There is now an option to disable this Auto Linking.
When relinking to QuickTime AMA files, you can now relink a group of clips in a single operation rather than having to relink each one separately as was the case previously.
Finally, while we’re discussing AMA, although not a feature of v6.5, Sony have now introduced an AMA plug in for the F65 – the SRPA-10. It supports Lite and SQ bit rates for 4:2:2 files and SQ bit rates for 4:4:4 files and enables direct access to, and full native support of, Sony HDCAM SR Lite media and metadata and eliminates the need to transcode before starting to edit. It works with MC v5.5.3 or later – PC or Mac.
This rather conveniently brings us to the other improvements made to the relinking process. You can now relink media by any column in a bin, the Relink dialogue box having been redesigned to accommodate this.
So you could for example relink a master clip’s “Tape Name” to a media file’s “Reel Number”
Media Composer v6.5 and the rest of the family sees the introduction of and support for, some new codecs. First, there’s JPEG2000 support. Avid see this as a ‘Mezzanine’ codec, it’s a Variable Bit Rate ( VBR ) codec and it operates at 50Mb/s for SD and between 60Mb/s and 150Mb/s depending upon Frame size, Frame rate and Bit depth for HD. Also introduced is a new ‘family’ of DNxHD codecs that fill the previous gap between DNxHD 36 and DNxHD120. The new codecs include DNxHD100 and DNxHD85 which as you might expect operate at 85Mb/s or 100Mb/s, again dependant on Frame size, Frame rate and Bit depth.
AMWA the Advanced Media Workflow Association of whom Avid are Founder Members and count many industry ‘heavyweights’ amongst their number are an organisation that “strives for compatibility between AAF, BXF, MXF (AMWA is a co-creator) and XML” and look to give “Worldwide leadership in developing and advancing the use of media standards and technology that enable more effective networked media workflows”. One of their many ongoing projects has been the development of the AS-02 specification concerning “MXF program components stored in a way that allows different versions & inventories, for use in a multi-version, multi-lingual, multi-delivery media environment”. MC v6.5 supports the AS-02 specification and allows multiple versions of a program to be ‘intelligently’ exported as a bundle. The example Avid cite is say you have two sequences that contain the same video, but two different audio variants, say two different languages, then the AS-02 Export creates a bundle that contains one video element bundled with each of the two audio elements – it saves export time and disk space. It’s early days for the Associations work, but anything they achieve in harmonising the interchange of material between systems has to be commended.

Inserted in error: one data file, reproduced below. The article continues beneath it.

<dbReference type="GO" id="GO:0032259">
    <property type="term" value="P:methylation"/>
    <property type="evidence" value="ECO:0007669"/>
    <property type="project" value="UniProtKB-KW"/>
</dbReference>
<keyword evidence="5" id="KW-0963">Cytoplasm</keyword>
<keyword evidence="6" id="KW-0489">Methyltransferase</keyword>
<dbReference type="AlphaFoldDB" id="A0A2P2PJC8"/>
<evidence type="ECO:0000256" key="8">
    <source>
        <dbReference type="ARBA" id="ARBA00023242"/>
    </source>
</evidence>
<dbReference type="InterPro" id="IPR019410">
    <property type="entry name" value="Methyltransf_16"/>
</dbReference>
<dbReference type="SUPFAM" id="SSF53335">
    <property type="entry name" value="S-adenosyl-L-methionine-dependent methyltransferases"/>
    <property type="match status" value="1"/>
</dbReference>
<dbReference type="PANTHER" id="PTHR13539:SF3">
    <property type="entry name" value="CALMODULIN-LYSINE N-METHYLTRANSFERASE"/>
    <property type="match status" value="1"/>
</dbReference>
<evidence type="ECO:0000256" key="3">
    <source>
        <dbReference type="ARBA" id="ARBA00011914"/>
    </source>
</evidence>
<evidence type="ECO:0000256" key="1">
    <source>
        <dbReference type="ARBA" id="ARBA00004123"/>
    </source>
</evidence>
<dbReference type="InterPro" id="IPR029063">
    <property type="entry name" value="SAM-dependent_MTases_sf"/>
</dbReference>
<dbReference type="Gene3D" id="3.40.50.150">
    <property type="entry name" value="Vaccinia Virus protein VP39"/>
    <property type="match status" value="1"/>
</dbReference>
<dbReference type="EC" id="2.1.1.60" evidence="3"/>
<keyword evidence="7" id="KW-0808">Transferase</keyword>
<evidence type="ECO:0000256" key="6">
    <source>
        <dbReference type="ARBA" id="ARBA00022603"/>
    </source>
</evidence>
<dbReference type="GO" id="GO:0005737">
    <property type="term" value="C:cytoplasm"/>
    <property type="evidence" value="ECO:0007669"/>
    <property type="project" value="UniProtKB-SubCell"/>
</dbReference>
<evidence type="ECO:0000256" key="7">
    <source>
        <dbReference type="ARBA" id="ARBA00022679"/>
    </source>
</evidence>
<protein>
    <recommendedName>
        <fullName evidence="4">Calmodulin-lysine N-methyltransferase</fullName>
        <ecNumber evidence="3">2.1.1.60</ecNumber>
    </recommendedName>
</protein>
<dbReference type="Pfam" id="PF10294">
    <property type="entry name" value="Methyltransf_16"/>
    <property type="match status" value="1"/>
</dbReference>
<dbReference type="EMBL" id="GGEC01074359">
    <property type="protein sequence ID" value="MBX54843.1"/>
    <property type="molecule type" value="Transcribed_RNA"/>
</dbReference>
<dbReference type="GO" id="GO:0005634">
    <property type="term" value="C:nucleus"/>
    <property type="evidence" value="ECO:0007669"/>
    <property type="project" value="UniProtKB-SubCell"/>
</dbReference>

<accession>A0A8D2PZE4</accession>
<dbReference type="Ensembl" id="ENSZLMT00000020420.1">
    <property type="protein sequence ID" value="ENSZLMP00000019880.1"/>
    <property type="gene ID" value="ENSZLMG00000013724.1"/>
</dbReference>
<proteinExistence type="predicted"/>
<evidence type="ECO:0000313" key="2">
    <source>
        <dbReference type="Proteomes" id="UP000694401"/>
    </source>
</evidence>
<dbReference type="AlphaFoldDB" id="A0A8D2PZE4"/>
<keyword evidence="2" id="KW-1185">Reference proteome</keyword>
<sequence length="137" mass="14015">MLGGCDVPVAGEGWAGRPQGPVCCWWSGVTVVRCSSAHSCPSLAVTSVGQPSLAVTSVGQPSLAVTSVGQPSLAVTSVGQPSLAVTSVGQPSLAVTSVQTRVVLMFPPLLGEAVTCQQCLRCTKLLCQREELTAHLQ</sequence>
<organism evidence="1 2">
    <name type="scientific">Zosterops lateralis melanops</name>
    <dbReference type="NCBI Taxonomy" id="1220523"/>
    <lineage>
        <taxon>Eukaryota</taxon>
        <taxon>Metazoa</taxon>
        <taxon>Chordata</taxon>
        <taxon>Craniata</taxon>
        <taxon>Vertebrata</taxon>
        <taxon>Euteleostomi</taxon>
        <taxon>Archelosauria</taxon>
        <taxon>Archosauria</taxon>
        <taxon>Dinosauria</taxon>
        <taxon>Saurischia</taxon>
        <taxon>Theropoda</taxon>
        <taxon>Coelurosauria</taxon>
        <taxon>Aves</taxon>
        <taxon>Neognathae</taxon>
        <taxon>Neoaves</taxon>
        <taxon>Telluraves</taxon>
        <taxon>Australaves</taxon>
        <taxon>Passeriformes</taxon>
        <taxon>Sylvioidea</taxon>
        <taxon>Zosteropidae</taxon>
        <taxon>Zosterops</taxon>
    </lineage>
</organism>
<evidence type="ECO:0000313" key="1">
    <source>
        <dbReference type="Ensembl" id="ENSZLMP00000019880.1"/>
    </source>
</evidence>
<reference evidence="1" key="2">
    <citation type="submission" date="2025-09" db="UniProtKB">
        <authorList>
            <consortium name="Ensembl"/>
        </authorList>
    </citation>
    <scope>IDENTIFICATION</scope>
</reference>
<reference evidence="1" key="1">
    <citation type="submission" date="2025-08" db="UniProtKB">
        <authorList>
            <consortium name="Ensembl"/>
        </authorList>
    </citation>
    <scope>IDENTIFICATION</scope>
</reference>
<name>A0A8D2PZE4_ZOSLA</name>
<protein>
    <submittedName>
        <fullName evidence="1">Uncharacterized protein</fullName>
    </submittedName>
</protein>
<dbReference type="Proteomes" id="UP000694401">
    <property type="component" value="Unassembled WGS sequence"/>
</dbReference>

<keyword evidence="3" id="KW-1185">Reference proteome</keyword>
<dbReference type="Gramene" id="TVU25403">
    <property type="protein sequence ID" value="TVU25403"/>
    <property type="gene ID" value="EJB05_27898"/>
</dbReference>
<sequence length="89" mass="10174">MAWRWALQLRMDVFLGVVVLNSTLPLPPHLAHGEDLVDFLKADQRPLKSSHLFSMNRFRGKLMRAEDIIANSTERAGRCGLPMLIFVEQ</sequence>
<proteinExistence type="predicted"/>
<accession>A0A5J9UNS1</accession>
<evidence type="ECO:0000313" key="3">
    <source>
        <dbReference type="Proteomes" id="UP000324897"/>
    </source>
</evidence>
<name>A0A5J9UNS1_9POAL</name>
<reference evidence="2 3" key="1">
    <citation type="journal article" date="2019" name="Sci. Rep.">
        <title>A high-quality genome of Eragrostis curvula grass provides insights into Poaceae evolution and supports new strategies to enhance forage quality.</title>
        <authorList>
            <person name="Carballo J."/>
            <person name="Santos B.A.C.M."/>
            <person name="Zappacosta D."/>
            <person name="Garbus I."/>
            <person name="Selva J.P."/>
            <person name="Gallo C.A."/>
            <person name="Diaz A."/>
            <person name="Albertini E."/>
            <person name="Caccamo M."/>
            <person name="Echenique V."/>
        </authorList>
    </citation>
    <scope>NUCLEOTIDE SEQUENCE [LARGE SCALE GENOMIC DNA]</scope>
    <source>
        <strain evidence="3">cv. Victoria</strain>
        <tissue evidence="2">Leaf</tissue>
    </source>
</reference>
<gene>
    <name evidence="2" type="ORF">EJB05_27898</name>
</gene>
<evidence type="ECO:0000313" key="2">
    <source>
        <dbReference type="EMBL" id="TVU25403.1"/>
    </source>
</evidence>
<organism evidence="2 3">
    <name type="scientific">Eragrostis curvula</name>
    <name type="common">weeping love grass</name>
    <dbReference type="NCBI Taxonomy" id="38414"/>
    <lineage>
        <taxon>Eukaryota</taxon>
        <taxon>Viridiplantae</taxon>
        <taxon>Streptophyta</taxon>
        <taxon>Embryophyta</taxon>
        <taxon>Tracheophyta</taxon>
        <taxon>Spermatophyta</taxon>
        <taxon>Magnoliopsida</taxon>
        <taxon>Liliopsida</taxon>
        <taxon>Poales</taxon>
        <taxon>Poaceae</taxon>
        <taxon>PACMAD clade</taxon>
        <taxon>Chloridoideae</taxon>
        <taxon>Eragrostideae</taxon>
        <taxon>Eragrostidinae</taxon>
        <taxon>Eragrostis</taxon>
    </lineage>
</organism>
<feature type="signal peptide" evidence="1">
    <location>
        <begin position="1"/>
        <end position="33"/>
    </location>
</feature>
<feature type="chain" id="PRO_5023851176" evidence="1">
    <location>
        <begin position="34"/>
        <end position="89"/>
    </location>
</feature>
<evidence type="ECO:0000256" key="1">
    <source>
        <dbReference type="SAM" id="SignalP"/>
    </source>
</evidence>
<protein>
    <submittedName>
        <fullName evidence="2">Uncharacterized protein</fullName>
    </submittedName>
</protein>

The versions of 3rd Party software that now ship are:-
Upgrades and Crossgrades contain the 3rd Party elements as appropriate.
For those of you who use Phrase Find, you can now set the location to which the index files are written. This improves performance in shared storage environments. There’s also an option to stop indexing if it’s underway, it restarts only when you deselect the option.
Sequences can now be tagged with an Active Format Description, this inserts standard SMPTE codes into the sequence that indicates to other Applications and Devices the correct aspect ratio for the piece.
The Windows Installer has been modified so it can now be used to selectively uninstall related package elements.
Finally, a few words about what you don’t get with the v6.5 release – software! Avid have now stopped shipping physical media – you are required to download it. All you now get is a small Activation Card which contains a download code. You then register and log in at www.avid.com/activationcard this login will then allow you to download the software and keep track of all your licences, serial numbers and activation codes both for Avid products and also the third party plug-ins to which you are entitled. The advantage for Avid is that they don’t have to press and ship disks, the advantage for the end user is that you’ll always get the latest point release, which is not the case if you’re relying on a DVD that’s had to go through a manufacturing process and the distribution channel. As the end user, you also have your Avid login giving you access to all your licences etc – no more disk labels and stickers to keep in a safe place. Just make sure you don’t forget your login details and password! However, if you really must have ‘hard copies’ of the installers, they can be purchased as an option. They come on a USB stick and cost an extra £69.
To end, I’ll just mention that Baselight – colour correction and grading, is now available as an AVX plug in, bringing the power of Baselight into the Avid UI. Currently only for Mac, but the PC version is supposed to be out by the end of the year. It’s not just for v6.5 – it also works with v6.0. List price is £636.33
Media Composer v6.5 is available now for £1,799 list. Upgrades are £359 for those with v6.0, £429 for those with v5.5 or earlier or Avid Xpress and free for those with Advantage (THE formal Avid Support contract )